Saturday, December 15, 2007

O Wad some giftie the Giver gie us

The past is a foreign country, L.P. Hartley wrote in The Go-between, they do things differently there. What a splendid observation, adding a bridge between the sentiment that history is a account written by the winners and the notion that the present is ours to engage and the future is ours to regret because of what we did not do in the moment. There is some collateral relationship as well to Gertrude Stein's famed observation about Oakland, California, the city of her birth, "There's no there there."

What is the sense of writing memoir, someone asked me recently, if persons reading it don't believe the account? To illustrate this is a letter to the editor of the current edition of Harper's, in which the writer recalls being dressed in an overbearingly hot and scratchy suit for his bar mitzvah, which fell on a warm day, producing in the memoirist the recall of sweating to the point where drops of perspiration actually fell from his forehead to the text of the Torah, much to the outrage of the rabbi. The writer showed the account to his mother who denied her son, her own flesh and blood, had ever the need to cope with such an uncomfortable suit. Much to the writer's relief, he soon encountered a friend from those earlier days to whom that very suit had been handed down for his own bar mitzvah. Relieved at the validation of his memory in peer review, the writer returned to his mother who promptly said of the peer reviewee, "That man is a liar."

Is all memory, all experience, all future forecast doomed to be distrusted? How shall I regard the history I read with such avidity the better to understand what happened before I got here? How indeed shall I regard the discoveries I make while browsing through my copious volumes of notes, accounts, confessions, and opinions, rendered since my late teens? Is this body of work my most imaginative fiction of all? Or is it instead not so much a record of event but of my ability to evoke an atmosphere of emotion, landscape, and the result of striving? Dare I say entertain?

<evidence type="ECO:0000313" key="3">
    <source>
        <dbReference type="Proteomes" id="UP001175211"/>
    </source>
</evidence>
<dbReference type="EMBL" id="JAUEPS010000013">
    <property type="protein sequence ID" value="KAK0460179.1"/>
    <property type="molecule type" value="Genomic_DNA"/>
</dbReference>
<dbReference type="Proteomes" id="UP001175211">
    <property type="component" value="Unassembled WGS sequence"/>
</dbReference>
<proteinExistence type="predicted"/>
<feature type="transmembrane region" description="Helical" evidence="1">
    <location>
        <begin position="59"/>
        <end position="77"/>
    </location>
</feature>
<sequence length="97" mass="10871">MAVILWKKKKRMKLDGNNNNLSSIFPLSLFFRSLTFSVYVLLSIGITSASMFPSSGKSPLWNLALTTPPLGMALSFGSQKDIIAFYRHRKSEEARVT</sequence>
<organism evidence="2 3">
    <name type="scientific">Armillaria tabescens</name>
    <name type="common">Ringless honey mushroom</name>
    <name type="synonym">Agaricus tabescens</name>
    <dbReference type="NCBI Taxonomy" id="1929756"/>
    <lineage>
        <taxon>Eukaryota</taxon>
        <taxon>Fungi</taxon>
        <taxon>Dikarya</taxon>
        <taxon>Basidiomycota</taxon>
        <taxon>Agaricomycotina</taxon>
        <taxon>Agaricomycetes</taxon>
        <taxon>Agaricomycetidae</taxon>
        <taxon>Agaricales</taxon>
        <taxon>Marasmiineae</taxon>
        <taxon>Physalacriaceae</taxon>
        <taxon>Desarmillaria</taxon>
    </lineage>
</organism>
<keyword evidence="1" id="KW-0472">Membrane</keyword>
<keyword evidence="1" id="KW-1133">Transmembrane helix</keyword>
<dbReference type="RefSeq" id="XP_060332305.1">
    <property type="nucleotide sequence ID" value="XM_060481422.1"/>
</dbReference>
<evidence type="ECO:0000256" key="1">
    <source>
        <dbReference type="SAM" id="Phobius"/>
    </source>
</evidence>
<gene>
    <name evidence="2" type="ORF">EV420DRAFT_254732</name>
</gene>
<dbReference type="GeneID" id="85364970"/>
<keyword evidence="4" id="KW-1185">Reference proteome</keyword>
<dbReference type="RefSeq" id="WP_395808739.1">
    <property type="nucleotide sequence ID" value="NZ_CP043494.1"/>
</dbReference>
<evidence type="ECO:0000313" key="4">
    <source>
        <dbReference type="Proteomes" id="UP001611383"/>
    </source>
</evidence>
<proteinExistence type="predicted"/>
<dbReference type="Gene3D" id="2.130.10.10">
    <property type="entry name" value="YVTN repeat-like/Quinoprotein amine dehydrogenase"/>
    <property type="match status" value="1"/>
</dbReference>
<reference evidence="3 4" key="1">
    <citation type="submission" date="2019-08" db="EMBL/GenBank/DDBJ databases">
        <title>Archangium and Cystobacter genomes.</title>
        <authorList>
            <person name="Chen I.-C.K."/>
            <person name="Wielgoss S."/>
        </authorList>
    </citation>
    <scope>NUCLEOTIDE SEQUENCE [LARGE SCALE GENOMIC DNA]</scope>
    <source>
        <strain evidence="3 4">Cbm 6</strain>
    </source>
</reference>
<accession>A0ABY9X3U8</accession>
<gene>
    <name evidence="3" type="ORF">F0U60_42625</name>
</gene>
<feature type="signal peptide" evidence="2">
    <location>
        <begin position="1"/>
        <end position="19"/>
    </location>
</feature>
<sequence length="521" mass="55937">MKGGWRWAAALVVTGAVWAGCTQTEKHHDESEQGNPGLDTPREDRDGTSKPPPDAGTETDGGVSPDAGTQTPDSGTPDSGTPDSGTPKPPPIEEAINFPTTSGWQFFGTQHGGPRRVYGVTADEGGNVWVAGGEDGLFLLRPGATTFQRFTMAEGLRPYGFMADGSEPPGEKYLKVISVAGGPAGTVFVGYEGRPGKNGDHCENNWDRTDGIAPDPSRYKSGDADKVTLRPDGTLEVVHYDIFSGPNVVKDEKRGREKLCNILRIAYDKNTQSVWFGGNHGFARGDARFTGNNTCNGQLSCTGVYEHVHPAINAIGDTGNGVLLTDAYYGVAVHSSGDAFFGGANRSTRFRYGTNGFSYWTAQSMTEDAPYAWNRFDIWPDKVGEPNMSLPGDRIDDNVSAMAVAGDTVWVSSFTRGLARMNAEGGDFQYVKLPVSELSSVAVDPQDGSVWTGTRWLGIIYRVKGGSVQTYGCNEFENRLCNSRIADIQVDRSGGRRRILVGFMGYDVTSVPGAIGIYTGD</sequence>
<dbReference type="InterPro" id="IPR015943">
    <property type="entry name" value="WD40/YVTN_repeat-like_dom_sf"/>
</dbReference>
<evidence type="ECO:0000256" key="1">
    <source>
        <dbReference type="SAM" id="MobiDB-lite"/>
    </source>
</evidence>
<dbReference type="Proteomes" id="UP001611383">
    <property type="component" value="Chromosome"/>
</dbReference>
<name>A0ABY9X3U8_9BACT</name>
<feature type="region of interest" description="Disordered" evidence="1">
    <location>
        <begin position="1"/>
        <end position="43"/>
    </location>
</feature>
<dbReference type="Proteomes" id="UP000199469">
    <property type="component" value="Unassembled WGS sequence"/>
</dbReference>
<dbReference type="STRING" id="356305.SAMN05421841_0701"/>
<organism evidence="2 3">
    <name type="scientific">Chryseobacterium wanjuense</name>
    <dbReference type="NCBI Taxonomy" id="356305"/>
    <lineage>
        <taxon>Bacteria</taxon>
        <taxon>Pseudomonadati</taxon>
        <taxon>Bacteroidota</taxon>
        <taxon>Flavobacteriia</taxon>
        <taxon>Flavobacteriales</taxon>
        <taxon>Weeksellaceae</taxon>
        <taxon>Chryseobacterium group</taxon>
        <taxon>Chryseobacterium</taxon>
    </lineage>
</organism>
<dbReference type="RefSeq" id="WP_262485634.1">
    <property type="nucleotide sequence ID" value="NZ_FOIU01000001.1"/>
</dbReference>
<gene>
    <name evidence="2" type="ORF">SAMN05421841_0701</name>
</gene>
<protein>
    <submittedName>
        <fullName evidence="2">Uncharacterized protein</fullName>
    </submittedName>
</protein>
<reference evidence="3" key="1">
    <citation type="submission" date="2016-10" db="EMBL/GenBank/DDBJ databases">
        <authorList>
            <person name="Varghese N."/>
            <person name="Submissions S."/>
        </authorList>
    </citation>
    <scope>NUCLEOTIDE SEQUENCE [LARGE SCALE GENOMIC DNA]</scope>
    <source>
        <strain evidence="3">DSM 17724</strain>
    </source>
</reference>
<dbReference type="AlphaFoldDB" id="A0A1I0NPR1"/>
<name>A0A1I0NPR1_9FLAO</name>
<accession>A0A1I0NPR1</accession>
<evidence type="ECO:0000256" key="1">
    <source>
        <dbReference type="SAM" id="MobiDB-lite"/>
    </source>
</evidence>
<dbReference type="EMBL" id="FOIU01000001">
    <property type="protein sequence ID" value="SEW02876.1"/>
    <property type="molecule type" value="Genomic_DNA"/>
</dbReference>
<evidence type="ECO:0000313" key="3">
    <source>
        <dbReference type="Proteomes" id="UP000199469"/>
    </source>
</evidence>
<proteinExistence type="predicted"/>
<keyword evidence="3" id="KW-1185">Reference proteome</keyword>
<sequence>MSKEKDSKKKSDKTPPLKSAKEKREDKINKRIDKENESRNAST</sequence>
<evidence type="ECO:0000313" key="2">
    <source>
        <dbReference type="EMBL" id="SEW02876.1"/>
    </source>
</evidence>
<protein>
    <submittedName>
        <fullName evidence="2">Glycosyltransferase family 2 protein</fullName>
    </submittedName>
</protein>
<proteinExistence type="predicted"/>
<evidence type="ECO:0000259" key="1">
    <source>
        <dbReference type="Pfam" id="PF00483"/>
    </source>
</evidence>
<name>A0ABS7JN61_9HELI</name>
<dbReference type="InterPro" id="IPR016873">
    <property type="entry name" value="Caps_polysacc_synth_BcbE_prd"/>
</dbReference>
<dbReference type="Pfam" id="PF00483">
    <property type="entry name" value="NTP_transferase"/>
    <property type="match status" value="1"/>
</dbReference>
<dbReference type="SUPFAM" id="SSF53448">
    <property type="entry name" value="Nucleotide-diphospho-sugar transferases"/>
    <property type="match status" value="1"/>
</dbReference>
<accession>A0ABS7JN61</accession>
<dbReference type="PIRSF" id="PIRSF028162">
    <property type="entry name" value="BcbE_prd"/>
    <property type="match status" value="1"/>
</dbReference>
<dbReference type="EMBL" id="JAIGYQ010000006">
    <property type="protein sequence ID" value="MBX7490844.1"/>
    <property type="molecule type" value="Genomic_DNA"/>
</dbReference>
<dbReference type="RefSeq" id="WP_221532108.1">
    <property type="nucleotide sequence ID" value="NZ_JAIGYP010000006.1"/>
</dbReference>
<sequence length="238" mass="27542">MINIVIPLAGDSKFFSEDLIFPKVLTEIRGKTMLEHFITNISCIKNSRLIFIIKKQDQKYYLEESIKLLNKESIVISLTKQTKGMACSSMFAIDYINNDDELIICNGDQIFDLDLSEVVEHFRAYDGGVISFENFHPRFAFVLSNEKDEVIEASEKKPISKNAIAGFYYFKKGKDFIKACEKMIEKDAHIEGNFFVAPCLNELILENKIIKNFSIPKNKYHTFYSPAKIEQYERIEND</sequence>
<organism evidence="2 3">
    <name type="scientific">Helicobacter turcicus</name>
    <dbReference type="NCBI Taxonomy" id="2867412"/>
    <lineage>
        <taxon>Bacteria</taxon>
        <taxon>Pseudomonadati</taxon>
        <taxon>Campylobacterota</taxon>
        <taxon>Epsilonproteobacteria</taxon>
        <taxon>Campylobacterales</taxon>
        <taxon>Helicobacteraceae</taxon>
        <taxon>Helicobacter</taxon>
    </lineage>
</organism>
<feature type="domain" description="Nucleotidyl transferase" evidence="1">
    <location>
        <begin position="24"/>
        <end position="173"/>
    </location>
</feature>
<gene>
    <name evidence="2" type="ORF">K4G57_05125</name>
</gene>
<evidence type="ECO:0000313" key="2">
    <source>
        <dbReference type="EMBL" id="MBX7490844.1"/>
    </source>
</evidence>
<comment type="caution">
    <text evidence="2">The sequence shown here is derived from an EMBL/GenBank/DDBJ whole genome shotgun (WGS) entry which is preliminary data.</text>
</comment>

Is story telling a deliberate contrivance to produce such a profound sense of disagreement from the reader that the reader's entertainment comes from supplying his own version of the story?

At this stage I see only the lovely state of detente in which the reader suffers my version barely patient in order to get on with the reader's own, more compelling, more truthful version.

When Samuel Taylor Coleridge spoke of the willing suspension of belief, he was speaking of the reader being rendered trusting of the writer to the point where the reader no longer questioned. Some of our early works in English, Pamela, for instance, or Robinson Crusoe, first appeared, they were widely and wildly believed to be absolute truthful accounts in which, in Pamela's case, we rooted for her pre-marital chastity and in Robinson Crusoe's case, in which we were relieved that it was he who was stranded on the island, not us.

For now I believe the only option is to write about everything as though reporting on the truth as I see it, then to hope that this will propel me upward to the next plateau where I can see different horizon of truth and aspire to it.

3 comments:

Pod said...

the go-between is one of my all time favourites. i am sure it was written by or about me in a parallel/other lifetime

Lee's River/Zlatovyek said...

"dare I say entertain?" Oh yes, definitely; because if the writer's word don't entertain in one way or another, who sticks around to read them?
(etymologically, by the way, entertain comes from the old French "entretenir" i.e. to hold together as in weaving or building.)

Anonymous said...

"For now I believe the only option is to write about everything as though reporting on the truth as I see it, then to hope that this will propel me upward to the next plateau where I can see different horizon of truth and aspire to it."

Beautiful.